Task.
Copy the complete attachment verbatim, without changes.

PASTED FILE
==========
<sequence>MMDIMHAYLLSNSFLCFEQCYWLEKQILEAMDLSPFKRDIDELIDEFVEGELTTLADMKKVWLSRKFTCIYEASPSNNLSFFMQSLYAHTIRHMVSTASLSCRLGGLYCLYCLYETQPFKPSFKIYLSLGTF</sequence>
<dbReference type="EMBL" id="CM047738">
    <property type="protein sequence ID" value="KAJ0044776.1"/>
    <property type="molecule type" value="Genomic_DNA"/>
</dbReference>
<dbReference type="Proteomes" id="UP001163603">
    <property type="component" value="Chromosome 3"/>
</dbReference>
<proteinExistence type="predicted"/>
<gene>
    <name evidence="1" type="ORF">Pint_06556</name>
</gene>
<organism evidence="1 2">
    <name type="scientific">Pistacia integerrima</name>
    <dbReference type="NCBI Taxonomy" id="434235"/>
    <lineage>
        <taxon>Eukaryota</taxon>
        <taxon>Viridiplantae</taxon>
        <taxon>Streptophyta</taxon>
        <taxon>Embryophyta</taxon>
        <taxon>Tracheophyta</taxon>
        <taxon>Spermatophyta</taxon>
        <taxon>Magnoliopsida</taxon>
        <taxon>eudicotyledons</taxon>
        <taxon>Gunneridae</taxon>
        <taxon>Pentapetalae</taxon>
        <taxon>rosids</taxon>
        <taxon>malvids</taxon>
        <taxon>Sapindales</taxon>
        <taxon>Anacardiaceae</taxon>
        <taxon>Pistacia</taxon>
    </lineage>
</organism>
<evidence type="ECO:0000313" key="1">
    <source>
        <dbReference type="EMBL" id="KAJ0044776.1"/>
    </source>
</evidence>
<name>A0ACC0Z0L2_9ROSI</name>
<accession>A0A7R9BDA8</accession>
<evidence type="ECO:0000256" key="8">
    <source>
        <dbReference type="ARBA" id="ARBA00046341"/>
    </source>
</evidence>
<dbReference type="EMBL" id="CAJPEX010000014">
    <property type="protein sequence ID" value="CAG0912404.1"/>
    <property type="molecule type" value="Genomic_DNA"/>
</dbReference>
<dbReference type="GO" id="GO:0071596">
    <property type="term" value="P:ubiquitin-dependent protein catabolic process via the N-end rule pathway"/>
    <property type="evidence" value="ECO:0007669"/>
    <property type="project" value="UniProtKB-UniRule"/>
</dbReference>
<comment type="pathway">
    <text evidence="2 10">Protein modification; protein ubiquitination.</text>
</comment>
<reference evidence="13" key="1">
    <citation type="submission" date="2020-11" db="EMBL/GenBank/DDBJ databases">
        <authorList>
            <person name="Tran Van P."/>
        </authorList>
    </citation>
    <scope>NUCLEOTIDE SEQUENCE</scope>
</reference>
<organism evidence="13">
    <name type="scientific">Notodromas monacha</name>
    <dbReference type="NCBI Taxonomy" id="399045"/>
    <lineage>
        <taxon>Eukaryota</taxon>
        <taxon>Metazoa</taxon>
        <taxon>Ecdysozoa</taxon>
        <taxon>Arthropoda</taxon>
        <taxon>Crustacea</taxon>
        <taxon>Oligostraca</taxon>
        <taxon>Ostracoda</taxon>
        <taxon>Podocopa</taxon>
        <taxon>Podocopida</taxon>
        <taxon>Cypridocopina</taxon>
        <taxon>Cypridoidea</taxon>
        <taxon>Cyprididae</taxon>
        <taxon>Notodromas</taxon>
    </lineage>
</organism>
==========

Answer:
<sequence>MMDIMHAYLLSNSFLCFEQCYWLEKQILEAMDLSPFKRDIDELIDEFVEGELTTLADMKKVWLSRKFTCIYEASPSNNLSFFMQSLYAHTIRHMVSTASLSCRLGGLYCLYCLYETQPFKPSFKIYLSLGTF</sequence>
<dbReference type="EMBL" id="CM047738">
    <property type="protein sequence ID" value="KAJ0044776.1"/>
    <property type="molecule type" value="Genomic_DNA"/>
</dbReference>
<dbReference type="Proteomes" id="UP001163603">
    <property type="component" value="Chromosome 3"/>
</dbReference>
<proteinExistence type="predicted"/>
<gene>
    <name evidence="1" type="ORF">Pint_06556</name>
</gene>
<organism evidence="1 2">
    <name type="scientific">Pistacia integerrima</name>
    <dbReference type="NCBI Taxonomy" id="434235"/>
    <lineage>
        <taxon>Eukaryota</taxon>
        <taxon>Viridiplantae</taxon>
        <taxon>Streptophyta</taxon>
        <taxon>Embryophyta</taxon>
        <taxon>Tracheophyta</taxon>
        <taxon>Spermatophyta</taxon>
        <taxon>Magnoliopsida</taxon>
        <taxon>eudicotyledons</taxon>
        <taxon>Gunneridae</taxon>
        <taxon>Pentapetalae</taxon>
        <taxon>rosids</taxon>
        <taxon>malvids</taxon>
        <taxon>Sapindales</taxon>
        <taxon>Anacardiaceae</taxon>
        <taxon>Pistacia</taxon>
    </lineage>
</organism>
<evidence type="ECO:0000313" key="1">
    <source>
        <dbReference type="EMBL" id="KAJ0044776.1"/>
    </source>
</evidence>
<name>A0ACC0Z0L2_9ROSI</name>
<accession>A0A7R9BDA8</accession>
<evidence type="ECO:0000256" key="8">
    <source>
        <dbReference type="ARBA" id="ARBA00046341"/>
    </source>
</evidence>
<dbReference type="EMBL" id="CAJPEX010000014">
    <property type="protein sequence ID" value="CAG0912404.1"/>
    <property type="molecule type" value="Genomic_DNA"/>
</dbReference>
<dbReference type="GO" id="GO:0071596">
    <property type="term" value="P:ubiquitin-dependent protein catabolic process via the N-end rule pathway"/>
    <property type="evidence" value="ECO:0007669"/>
    <property type="project" value="UniProtKB-UniRule"/>
</dbReference>
<comment type="pathway">
    <text evidence="2 10">Protein modification; protein ubiquitination.</text>
</comment>
<reference evidence="13" key="1">
    <citation type="submission" date="2020-11" db="EMBL/GenBank/DDBJ databases">
        <authorList>
            <person name="Tran Van P."/>
        </authorList>
    </citation>
    <scope>NUCLEOTIDE SEQUENCE</scope>
</reference>
<organism evidence="13">
    <name type="scientific">Notodromas monacha</name>
    <dbReference type="NCBI Taxonomy" id="399045"/>
    <lineage>
        <taxon>Eukaryota</taxon>
        <taxon>Metazoa</taxon>
        <taxon>Ecdysozoa</taxon>
        <taxon>Arthropoda</taxon>
        <taxon>Crustacea</taxon>
        <taxon>Oligostraca</taxon>
        <taxon>Ostracoda</taxon>
        <taxon>Podocopa</taxon>
        <taxon>Podocopida</taxon>
        <taxon>Cypridocopina</taxon>
        <taxon>Cypridoidea</taxon>
        <taxon>Cyprididae</taxon>
        <taxon>Notodromas</taxon>
    </lineage>
</organism>